What Does It Mean When My Doctor Says That I Am Anaemic?
What is Anaemia?
Anaemia refers to a low Red Blood Cell (RBC) count or a low Haemoglobin level.
Red Blood Cells are one of the key constituents forming our blood (as it is colloquially known). Red blood cells have the important function of carrying oxygen to all parts of the body, and it achieves this through the haemoglobin that is contained within it. Hence, Anaemia can be referred to as either a low red cell count or a low haemoglobin concentration.
Patients sometimes refer to Anaemia as ‘low blood’ or ‘not enough blood’. This is a fairly common occurrence and a simple blood test can be easily done to verify the red blood cell level.
A normal haemoglobin concentration is between 11.5-14g/dL for Asian females and 12-15g/dL for Asian males. Any individual with a haemoglobin level below these reference levels is deemed to be Anaemic.
What causes Anaemia?
Anaemia can be caused by increased blood loss from the body or decreased production of red blood cells or an accelerated breakdown of red blood cells in the body. In this article, we will concentrate on Blood Loss from the gastrointestinal tract, which is the commonest cause of Anaemia.
Anaemia as a result of Blood Loss often produces a picture termed as Iron-Deficiency anaemia. The body’s iron stores will be low and the red blood cells appear smaller and pale under the microscope.
The following are the common gastrointestinal sites of blood loss:
The stomach is one of the commonest sources of blood loss in an anaemic patient.
A gastric (stomach) or duodenal ulcer is a very common condition. Collectively, these two conditions are known as Peptic Ulcer Disease. Chronic blood loss over a period of time can occur from the edges and base of the ulcer and can result in a gradual drop in haemoglobin over time. If left undiagnosed, the ulcer can have a sudden and catastrophic bleed which is life-threatening.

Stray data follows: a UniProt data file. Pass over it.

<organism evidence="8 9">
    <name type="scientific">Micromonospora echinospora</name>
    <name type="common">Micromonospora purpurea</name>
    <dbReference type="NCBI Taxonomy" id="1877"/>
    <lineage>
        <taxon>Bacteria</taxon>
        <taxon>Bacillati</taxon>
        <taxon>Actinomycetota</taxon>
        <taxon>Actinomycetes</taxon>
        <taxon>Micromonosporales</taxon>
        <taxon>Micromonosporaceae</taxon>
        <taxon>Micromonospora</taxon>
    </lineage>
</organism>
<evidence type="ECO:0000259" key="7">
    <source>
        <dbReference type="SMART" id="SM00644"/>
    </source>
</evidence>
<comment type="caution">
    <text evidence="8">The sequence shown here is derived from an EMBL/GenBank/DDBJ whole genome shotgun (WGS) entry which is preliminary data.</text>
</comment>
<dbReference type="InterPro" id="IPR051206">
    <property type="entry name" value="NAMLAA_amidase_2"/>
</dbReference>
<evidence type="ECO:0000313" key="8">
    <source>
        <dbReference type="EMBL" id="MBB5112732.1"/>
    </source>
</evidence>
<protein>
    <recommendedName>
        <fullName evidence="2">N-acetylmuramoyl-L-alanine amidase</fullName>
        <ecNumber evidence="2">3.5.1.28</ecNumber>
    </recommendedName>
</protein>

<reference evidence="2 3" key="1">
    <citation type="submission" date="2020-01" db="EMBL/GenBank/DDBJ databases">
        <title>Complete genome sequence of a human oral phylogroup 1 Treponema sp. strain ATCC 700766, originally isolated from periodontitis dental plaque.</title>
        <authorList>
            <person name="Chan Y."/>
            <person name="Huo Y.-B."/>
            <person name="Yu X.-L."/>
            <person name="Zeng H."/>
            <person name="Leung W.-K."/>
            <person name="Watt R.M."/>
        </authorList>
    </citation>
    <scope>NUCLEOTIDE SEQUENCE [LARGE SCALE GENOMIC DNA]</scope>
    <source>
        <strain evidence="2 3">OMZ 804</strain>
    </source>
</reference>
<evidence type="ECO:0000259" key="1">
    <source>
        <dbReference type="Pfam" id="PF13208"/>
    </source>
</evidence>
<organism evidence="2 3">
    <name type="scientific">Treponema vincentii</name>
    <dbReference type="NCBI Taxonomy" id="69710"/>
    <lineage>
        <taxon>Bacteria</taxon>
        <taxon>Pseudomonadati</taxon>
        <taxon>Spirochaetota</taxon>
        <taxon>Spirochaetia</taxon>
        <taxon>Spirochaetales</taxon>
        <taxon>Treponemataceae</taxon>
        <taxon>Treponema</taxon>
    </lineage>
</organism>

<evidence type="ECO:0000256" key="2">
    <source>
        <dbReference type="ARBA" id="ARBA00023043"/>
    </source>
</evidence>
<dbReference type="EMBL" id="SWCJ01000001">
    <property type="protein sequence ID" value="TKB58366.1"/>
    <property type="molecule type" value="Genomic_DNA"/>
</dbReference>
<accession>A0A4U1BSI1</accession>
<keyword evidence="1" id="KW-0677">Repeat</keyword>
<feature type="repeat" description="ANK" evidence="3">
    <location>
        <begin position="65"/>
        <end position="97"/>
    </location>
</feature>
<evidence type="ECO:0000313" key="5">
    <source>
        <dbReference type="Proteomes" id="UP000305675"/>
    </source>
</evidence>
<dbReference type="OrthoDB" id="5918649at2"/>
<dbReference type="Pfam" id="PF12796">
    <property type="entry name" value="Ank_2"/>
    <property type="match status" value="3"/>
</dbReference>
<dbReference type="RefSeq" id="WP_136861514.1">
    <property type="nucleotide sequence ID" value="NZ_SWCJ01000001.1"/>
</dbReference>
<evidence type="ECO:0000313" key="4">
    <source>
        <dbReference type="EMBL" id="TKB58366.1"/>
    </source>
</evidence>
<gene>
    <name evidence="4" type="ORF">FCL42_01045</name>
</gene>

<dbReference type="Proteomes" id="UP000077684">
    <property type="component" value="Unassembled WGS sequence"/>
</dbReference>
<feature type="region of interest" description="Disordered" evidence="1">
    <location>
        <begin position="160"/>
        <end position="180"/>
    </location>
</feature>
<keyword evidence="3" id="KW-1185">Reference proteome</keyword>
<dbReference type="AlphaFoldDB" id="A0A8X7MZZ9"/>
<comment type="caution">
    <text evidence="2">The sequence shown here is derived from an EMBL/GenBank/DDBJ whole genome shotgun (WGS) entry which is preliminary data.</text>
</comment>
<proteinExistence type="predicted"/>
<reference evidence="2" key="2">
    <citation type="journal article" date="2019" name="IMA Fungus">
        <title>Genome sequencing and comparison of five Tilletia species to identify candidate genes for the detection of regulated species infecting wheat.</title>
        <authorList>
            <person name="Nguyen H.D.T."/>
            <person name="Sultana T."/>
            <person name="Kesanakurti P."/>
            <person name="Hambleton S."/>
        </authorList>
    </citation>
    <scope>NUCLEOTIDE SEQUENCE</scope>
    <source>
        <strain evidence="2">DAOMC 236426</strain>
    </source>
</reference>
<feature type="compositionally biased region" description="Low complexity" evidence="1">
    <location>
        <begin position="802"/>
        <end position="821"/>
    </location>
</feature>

The risk factors for the development of Peptic Ulcer Disease include Non-Steroidal Anti-Inflammatory Drugs (NSAIDs), Steroid drugs, Helicobacter.pylori, smoking and alcohol ingestion. The presence of blood-thinners or anti-platelet drugs, in turn, increases the risk of a catastrophic bleed due to the decreased blood clotting ability.
Another cause of gastric bleeding is that of a gastric tumour. Gastric tumours usually cause slow gradual bleeding rather than an acute bleed. There are a few groups of gastric tumour, and these include an adenocarcinoma, leiomyoma and a GIST.
Less common causes of gastric bleeding include a Dieulafoy lesion (single aberrant artery just underneath the stomach lining) or angiodysplasia (torturous and tangled mass of aberrant veins)
Bleeding from the stomach usually manifests as black tarry stools. The black colour is derived from the digestion of blood as it passes through the gastrointestinal tract. In acute catastrophic bleeding, the patient can pass out frank blood in the stools.
Other Non-Gastrointestinal causes of Anaemia
Significant blood loss can also occur from the Urinary system, in particular from Bladder or Kidney tumours. Other conditions such as severe Cystitis (inflammation of the bladder) can also cause significant blood loss. Blood loss from the urinary system manifests as frank blood in the urine.
Decreased production of red blood cells can occur in situations of malnourishment or selective dietary omission of foods rich in iron and folate. Iron and folate are essential in the production of red blood cells, and vegetarians are at higher risk of missing out on these essential minerals unless care is taken to ensure adequate iron and folate intake from plant sources.
Decreased red blood cell production can also occur in conditions where the bone marrow is replaced or reduced by conditions like myelofibrosis or leukaemia.